And I don’t mean the year 2016. I mean that it was about whatever year is “Present” to the people who are reading it. When the first audience read this book almost 2000 years ago, it was about their time. When Christians read this book 1000 years ago, it was about their time. And when we read it today, it is about our time. Yes, we have to remember Key #1 and seek to study this book in light of first century imagery and symbolism, but when we do that, we are better able to see the message and meaning of Revelation, and why it applies to whomever is reading it “right now.”
The Book of Revelation is not primarily about the future, nor is it primarily about the past. I would say that the Book of Revelation is primarily timeless. It is a book about the present. It was a book about the present-day situation of the original audience, and it was a book about the present-day situation of the people who read and studied this book 1000 years ago, and it is a book about the present day situation for us as well. So yes, it’s about the future. Yes, it’s about the present. Yes, it’s about the past. It is about whenever and wherever humans have lived.
How can this be? Well, the next five keys will answer the “What?” and “Who?” and “How?” questions, which then enable us to see why this book is so timeless.
3. The Book of Revelation is about How to Read the Bible
In my studies, I read that there are more references and allusions to Old Testament passages in the book of Revelation than in any other New Testament book. Once scholar says that there are over 600 such references and allusions to the Old Testament. So if we are not well-versed in the Hebrew Scriptures, we will not be able to understand the book of Revelation.
But the interesting thing about Revelation, is that since it refers to Scripture so much, this also means that it is a guide to helping us understand Scripture. I tend to think of the Book of Revelation as an illustrated commentary on the Bible.
And this illustrated commentary goes in reverse. The Book of Revelation begins with a revelation about Jesus and then two chapters about the churches, which is parallel to what we read in the Gospels and Acts. From there, the book moves into a long section which is full of blood and violence, which is what we read about all over the place in the Old Testament. The final chapters of Revelation take us all the way back to the Garden of Eden. Many of the symbols and imagery from Genesis 1–3 find their way into Revelation 20–22.
At the end of Revelation, death is done away with, everyone gets resurrected, and there is hope and healing for the nations. The description of the New Jerusalem coming down to earth is reminiscent of the Garden of Eden. We see the Tree of Life, and people going in and out from the gates of the city, which are never shut. There is no more sorrow, pain, enemies, or danger. All is right with the world. All has been set straight. The great turbulent and painful period of teaching humanity about the knowledge of good and evil has come to an end. The Bible ends where it begins.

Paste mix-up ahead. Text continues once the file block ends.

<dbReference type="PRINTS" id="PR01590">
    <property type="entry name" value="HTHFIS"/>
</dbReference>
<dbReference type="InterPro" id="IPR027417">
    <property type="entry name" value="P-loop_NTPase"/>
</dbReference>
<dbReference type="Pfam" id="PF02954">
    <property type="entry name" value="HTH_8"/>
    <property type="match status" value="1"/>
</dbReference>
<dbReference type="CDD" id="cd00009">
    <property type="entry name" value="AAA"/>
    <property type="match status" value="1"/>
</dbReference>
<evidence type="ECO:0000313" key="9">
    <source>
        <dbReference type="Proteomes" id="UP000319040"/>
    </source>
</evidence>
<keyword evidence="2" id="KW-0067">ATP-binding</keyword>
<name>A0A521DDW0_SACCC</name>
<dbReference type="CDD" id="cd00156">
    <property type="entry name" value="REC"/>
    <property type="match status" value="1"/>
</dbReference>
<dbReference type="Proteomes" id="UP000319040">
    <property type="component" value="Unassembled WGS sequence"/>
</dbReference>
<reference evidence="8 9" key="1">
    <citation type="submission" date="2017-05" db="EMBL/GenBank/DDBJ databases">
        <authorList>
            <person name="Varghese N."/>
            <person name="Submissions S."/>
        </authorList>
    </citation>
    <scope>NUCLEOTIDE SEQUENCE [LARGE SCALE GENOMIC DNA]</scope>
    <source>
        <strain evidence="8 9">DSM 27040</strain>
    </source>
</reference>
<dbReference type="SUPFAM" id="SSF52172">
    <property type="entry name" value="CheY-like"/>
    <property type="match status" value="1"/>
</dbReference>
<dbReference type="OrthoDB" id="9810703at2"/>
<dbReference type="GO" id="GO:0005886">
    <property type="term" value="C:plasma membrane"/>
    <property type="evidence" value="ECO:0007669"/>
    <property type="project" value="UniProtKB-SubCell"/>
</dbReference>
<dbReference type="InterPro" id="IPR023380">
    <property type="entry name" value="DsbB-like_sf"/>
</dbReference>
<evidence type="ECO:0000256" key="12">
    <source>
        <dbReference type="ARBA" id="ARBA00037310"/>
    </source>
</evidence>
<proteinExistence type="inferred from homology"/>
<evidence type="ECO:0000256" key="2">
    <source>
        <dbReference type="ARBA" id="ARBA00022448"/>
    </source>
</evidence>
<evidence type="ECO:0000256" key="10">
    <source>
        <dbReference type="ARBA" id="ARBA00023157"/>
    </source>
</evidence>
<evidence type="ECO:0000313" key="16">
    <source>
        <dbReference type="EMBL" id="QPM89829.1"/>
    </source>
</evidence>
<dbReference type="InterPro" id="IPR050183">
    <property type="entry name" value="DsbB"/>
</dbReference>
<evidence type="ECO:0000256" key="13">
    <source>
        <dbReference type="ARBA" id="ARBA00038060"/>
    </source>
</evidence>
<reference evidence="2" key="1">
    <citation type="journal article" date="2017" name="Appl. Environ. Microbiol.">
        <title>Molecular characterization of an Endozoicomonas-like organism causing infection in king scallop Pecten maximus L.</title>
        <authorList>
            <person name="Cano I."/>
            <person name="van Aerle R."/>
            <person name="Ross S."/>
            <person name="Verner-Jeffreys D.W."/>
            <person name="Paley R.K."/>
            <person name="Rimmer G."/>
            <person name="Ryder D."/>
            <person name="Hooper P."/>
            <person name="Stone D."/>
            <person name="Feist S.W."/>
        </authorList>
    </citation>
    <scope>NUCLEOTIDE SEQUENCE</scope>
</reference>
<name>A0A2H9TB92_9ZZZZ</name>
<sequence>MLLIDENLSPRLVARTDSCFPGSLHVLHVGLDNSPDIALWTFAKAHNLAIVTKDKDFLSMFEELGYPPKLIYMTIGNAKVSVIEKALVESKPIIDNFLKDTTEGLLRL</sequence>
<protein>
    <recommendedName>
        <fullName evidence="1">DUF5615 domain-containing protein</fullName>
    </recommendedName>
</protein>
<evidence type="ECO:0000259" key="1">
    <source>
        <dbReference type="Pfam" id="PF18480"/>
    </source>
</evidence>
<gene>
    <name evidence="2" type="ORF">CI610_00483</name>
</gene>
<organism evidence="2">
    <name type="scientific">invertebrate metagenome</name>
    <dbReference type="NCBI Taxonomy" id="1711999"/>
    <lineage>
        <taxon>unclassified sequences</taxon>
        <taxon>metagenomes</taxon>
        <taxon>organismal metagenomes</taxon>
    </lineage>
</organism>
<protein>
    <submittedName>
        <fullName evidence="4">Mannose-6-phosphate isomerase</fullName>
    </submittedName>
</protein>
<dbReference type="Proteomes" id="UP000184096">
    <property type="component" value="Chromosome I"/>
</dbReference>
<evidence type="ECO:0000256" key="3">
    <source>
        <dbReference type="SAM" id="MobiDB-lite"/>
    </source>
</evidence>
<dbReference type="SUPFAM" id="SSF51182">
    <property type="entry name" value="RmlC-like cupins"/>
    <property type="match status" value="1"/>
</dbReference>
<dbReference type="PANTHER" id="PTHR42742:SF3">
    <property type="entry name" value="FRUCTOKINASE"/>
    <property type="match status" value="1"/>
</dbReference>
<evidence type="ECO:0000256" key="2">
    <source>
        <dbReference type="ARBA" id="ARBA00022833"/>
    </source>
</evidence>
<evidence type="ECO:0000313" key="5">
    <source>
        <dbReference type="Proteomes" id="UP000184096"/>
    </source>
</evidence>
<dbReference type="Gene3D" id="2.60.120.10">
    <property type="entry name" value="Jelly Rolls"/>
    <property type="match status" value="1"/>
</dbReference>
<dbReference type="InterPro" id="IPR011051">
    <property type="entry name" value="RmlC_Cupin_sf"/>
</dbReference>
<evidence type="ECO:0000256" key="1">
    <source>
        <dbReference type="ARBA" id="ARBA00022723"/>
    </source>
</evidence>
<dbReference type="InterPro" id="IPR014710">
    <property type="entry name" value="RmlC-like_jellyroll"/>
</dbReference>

So Revelation is the entire Bible is reverse. If you want to understand the Book of Revelation, seek to understand the grand narrative of Scripture, and if you want to understand Scripture, the Book of Revelation will help.
But the Book of Revelation also reveals something else. It not only helps us understand Scripture, it also helps us understand ourselves.
4. The Book of Revelation Reveals the Heart of Humanity
Like the rest of Scripture, the Book of Revelation is a revelation about humanity. It reveals what humans have always been like, and will always be like until Jesus Christ returns and rules and reigns over all. The truths we have seen in Genesis 3–4 are everywhere in Scripture and in the book of Revelation as well, truths about how humans are built for relationships, and how relationships build with imitation. But imitation has a dark side, which is rivalry. And rivalry leads to blame, accusation, scapegoating, and violence. If you do not understand the basic human problem that has enslaved humanity and which is carefully revealed in Genesis 3–4, and then explained over and over and over throughout the rest of the Bible, you will have great trouble understanding the book of Revelation.
But as part of revealing what humanity is like, the Book of Revelation gets more personal, and also reveals the condition of our own hearts. It does this through how we interpret the book. Our interpretation of Revelation reveals more about the condition of our own heart than anything else. This is the same way it is with the rest of Scripture.
There are two ways of reading the Bible: The violent and bloody way, or the gracious, loving, and forgiving way. The book of Revelation can be read in the same two ways. And the way you read both Revelation and the Bible depends in large part on what God looks like to you.
The Bible reveals God to us, but at the same time, the type of God you believe in determines how you read the Bible. The type of God you see in the Bible says more about you than it does about the Bible. The Bible is not so much a Revelation about God as it is a Revelation about humanity. The Bible serves as a mirror that reflects the inner secrets and hidden places of our hearts.
If you believe that God is vengeful, angry, and violent, the Bible can be read in such a way, but such a reading of Scripture doesn’t reveal what God is like. Instead, a violent reading of Scripture only reveals what your own heart is like. And vice versa. If you believe that God is loving, gracious, kind, and forgiving, the Bible can be read in such a way, and this way of reading the Bible reveals what is in your own heart as well.
Now, the Bible does reveal God to us as well, but the age-old question of Scripture, theology, and the church has been “What sort of God is revealed in the Bible?”
5. The Book of Revelation Reveals the Heart of God